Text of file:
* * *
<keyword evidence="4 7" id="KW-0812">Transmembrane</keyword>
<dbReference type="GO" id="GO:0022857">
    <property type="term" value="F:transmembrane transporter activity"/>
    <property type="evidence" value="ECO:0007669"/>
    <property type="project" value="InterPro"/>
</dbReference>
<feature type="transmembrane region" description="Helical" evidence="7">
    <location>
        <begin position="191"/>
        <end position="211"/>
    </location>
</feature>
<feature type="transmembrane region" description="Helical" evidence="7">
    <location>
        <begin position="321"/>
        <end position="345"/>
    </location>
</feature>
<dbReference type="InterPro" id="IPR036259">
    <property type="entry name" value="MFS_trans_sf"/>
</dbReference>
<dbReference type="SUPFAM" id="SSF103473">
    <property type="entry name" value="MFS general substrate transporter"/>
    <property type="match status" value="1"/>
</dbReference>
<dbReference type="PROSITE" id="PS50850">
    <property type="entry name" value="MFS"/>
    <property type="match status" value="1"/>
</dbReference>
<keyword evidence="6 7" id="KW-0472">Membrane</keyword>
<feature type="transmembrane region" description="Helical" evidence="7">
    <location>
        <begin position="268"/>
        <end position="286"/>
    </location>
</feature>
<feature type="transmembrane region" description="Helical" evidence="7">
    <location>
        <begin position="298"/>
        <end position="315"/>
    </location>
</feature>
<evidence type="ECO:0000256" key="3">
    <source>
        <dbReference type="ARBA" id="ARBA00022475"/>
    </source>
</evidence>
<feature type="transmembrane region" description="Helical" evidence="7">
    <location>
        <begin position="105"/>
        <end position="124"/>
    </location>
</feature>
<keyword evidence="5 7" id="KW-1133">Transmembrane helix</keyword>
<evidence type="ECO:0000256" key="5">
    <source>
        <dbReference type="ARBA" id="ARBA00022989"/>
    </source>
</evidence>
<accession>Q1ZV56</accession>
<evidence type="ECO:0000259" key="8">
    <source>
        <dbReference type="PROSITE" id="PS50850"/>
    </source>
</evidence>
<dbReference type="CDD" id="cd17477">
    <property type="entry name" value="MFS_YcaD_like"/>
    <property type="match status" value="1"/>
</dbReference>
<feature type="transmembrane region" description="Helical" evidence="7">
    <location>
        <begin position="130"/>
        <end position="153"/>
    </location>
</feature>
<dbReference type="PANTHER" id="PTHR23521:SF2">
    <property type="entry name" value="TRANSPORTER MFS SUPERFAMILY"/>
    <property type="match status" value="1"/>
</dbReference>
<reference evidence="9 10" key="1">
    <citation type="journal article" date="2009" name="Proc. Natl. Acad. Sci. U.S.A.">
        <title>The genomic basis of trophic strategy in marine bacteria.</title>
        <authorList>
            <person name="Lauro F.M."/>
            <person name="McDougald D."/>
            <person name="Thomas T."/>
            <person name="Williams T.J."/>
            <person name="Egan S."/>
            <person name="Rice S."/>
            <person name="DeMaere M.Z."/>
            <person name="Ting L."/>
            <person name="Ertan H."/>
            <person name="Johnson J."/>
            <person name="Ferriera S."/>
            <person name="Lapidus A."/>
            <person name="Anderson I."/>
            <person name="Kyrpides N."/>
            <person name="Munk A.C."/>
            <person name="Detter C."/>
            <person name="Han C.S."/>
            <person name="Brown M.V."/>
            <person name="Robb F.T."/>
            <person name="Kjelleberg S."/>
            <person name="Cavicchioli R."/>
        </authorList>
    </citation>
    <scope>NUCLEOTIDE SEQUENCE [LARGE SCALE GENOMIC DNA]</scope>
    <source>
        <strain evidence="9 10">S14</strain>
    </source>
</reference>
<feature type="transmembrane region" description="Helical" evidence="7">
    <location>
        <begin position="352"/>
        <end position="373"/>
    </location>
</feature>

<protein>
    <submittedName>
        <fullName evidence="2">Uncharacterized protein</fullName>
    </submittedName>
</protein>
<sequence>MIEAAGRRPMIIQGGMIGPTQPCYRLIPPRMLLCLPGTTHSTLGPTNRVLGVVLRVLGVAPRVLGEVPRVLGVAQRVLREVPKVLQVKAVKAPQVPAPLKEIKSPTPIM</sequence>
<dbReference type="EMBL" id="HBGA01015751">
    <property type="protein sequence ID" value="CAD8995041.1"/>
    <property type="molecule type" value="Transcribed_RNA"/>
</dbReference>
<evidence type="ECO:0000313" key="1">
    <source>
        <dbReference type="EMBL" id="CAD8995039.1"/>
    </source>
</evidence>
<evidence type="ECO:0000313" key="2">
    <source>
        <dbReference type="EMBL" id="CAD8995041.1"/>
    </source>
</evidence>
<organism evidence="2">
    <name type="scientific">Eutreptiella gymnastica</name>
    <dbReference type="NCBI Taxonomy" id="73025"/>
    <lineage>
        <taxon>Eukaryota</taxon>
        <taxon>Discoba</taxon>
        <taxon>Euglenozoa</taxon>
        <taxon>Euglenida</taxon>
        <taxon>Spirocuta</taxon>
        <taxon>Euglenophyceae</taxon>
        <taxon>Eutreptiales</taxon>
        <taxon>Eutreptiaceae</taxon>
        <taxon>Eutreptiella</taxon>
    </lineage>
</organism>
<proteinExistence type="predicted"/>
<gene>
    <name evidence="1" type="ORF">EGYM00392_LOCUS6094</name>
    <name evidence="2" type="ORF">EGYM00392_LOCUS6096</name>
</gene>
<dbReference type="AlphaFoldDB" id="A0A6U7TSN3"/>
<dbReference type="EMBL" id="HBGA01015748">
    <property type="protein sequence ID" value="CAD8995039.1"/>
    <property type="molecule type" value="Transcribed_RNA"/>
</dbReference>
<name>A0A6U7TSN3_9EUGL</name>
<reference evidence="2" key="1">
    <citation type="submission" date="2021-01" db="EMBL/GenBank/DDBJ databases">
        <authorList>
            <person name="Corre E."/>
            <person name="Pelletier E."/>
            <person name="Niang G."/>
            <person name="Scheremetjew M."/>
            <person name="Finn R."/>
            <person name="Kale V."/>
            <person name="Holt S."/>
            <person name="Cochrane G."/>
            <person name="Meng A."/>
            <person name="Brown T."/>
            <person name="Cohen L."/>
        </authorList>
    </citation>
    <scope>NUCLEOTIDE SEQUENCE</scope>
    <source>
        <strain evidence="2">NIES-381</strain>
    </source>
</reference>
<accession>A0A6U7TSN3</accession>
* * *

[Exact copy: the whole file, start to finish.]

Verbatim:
<keyword evidence="4 7" id="KW-0812">Transmembrane</keyword>
<dbReference type="GO" id="GO:0022857">
    <property type="term" value="F:transmembrane transporter activity"/>
    <property type="evidence" value="ECO:0007669"/>
    <property type="project" value="InterPro"/>
</dbReference>
<feature type="transmembrane region" description="Helical" evidence="7">
    <location>
        <begin position="191"/>
        <end position="211"/>
    </location>
</feature>
<feature type="transmembrane region" description="Helical" evidence="7">
    <location>
        <begin position="321"/>
        <end position="345"/>
    </location>
</feature>
<dbReference type="InterPro" id="IPR036259">
    <property type="entry name" value="MFS_trans_sf"/>
</dbReference>
<dbReference type="SUPFAM" id="SSF103473">
    <property type="entry name" value="MFS general substrate transporter"/>
    <property type="match status" value="1"/>
</dbReference>
<dbReference type="PROSITE" id="PS50850">
    <property type="entry name" value="MFS"/>
    <property type="match status" value="1"/>
</dbReference>
<keyword evidence="6 7" id="KW-0472">Membrane</keyword>
<feature type="transmembrane region" description="Helical" evidence="7">
    <location>
        <begin position="268"/>
        <end position="286"/>
    </location>
</feature>
<feature type="transmembrane region" description="Helical" evidence="7">
    <location>
        <begin position="298"/>
        <end position="315"/>
    </location>
</feature>
<evidence type="ECO:0000256" key="3">
    <source>
        <dbReference type="ARBA" id="ARBA00022475"/>
    </source>
</evidence>
<feature type="transmembrane region" description="Helical" evidence="7">
    <location>
        <begin position="105"/>
        <end position="124"/>
    </location>
</feature>
<keyword evidence="5 7" id="KW-1133">Transmembrane helix</keyword>
<evidence type="ECO:0000256" key="5">
    <source>
        <dbReference type="ARBA" id="ARBA00022989"/>
    </source>
</evidence>
<accession>Q1ZV56</accession>
<evidence type="ECO:0000259" key="8">
    <source>
        <dbReference type="PROSITE" id="PS50850"/>
    </source>
</evidence>
<dbReference type="CDD" id="cd17477">
    <property type="entry name" value="MFS_YcaD_like"/>
    <property type="match status" value="1"/>
</dbReference>
<feature type="transmembrane region" description="Helical" evidence="7">
    <location>
        <begin position="130"/>
        <end position="153"/>
    </location>
</feature>
<dbReference type="PANTHER" id="PTHR23521:SF2">
    <property type="entry name" value="TRANSPORTER MFS SUPERFAMILY"/>
    <property type="match status" value="1"/>
</dbReference>
<reference evidence="9 10" key="1">
    <citation type="journal article" date="2009" name="Proc. Natl. Acad. Sci. U.S.A.">
        <title>The genomic basis of trophic strategy in marine bacteria.</title>
        <authorList>
            <person name="Lauro F.M."/>
            <person name="McDougald D."/>
            <person name="Thomas T."/>
            <person name="Williams T.J."/>
            <person name="Egan S."/>
            <person name="Rice S."/>
            <person name="DeMaere M.Z."/>
            <person name="Ting L."/>
            <person name="Ertan H."/>
            <person name="Johnson J."/>
            <person name="Ferriera S."/>
            <person name="Lapidus A."/>
            <person name="Anderson I."/>
            <person name="Kyrpides N."/>
            <person name="Munk A.C."/>
            <person name="Detter C."/>
            <person name="Han C.S."/>
            <person name="Brown M.V."/>
            <person name="Robb F.T."/>
            <person name="Kjelleberg S."/>
            <person name="Cavicchioli R."/>
        </authorList>
    </citation>
    <scope>NUCLEOTIDE SEQUENCE [LARGE SCALE GENOMIC DNA]</scope>
    <source>
        <strain evidence="9 10">S14</strain>
    </source>
</reference>
<feature type="transmembrane region" description="Helical" evidence="7">
    <location>
        <begin position="352"/>
        <end position="373"/>
    </location>
</feature>

<protein>
    <submittedName>
        <fullName evidence="2">Uncharacterized protein</fullName>
    </submittedName>
</protein>
<sequence>MIEAAGRRPMIIQGGMIGPTQPCYRLIPPRMLLCLPGTTHSTLGPTNRVLGVVLRVLGVAPRVLGEVPRVLGVAQRVLREVPKVLQVKAVKAPQVPAPLKEIKSPTPIM</sequence>
<dbReference type="EMBL" id="HBGA01015751">
    <property type="protein sequence ID" value="CAD8995041.1"/>
    <property type="molecule type" value="Transcribed_RNA"/>
</dbReference>
<evidence type="ECO:0000313" key="1">
    <source>
        <dbReference type="EMBL" id="CAD8995039.1"/>
    </source>
</evidence>
<evidence type="ECO:0000313" key="2">
    <source>
        <dbReference type="EMBL" id="CAD8995041.1"/>
    </source>
</evidence>
<organism evidence="2">
    <name type="scientific">Eutreptiella gymnastica</name>
    <dbReference type="NCBI Taxonomy" id="73025"/>
    <lineage>
        <taxon>Eukaryota</taxon>
        <taxon>Discoba</taxon>
        <taxon>Euglenozoa</taxon>
        <taxon>Euglenida</taxon>
        <taxon>Spirocuta</taxon>
        <taxon>Euglenophyceae</taxon>
        <taxon>Eutreptiales</taxon>
        <taxon>Eutreptiaceae</taxon>
        <taxon>Eutreptiella</taxon>
    </lineage>
</organism>
<proteinExistence type="predicted"/>
<gene>
    <name evidence="1" type="ORF">EGYM00392_LOCUS6094</name>
    <name evidence="2" type="ORF">EGYM00392_LOCUS6096</name>
</gene>
<dbReference type="AlphaFoldDB" id="A0A6U7TSN3"/>
<dbReference type="EMBL" id="HBGA01015748">
    <property type="protein sequence ID" value="CAD8995039.1"/>
    <property type="molecule type" value="Transcribed_RNA"/>
</dbReference>
<name>A0A6U7TSN3_9EUGL</name>
<reference evidence="2" key="1">
    <citation type="submission" date="2021-01" db="EMBL/GenBank/DDBJ databases">
        <authorList>
            <person name="Corre E."/>
            <person name="Pelletier E."/>
            <person name="Niang G."/>
            <person name="Scheremetjew M."/>
            <person name="Finn R."/>
            <person name="Kale V."/>
            <person name="Holt S."/>
            <person name="Cochrane G."/>
            <person name="Meng A."/>
            <person name="Brown T."/>
            <person name="Cohen L."/>
        </authorList>
    </citation>
    <scope>NUCLEOTIDE SEQUENCE</scope>
    <source>
        <strain evidence="2">NIES-381</strain>
    </source>
</reference>
<accession>A0A6U7TSN3</accession>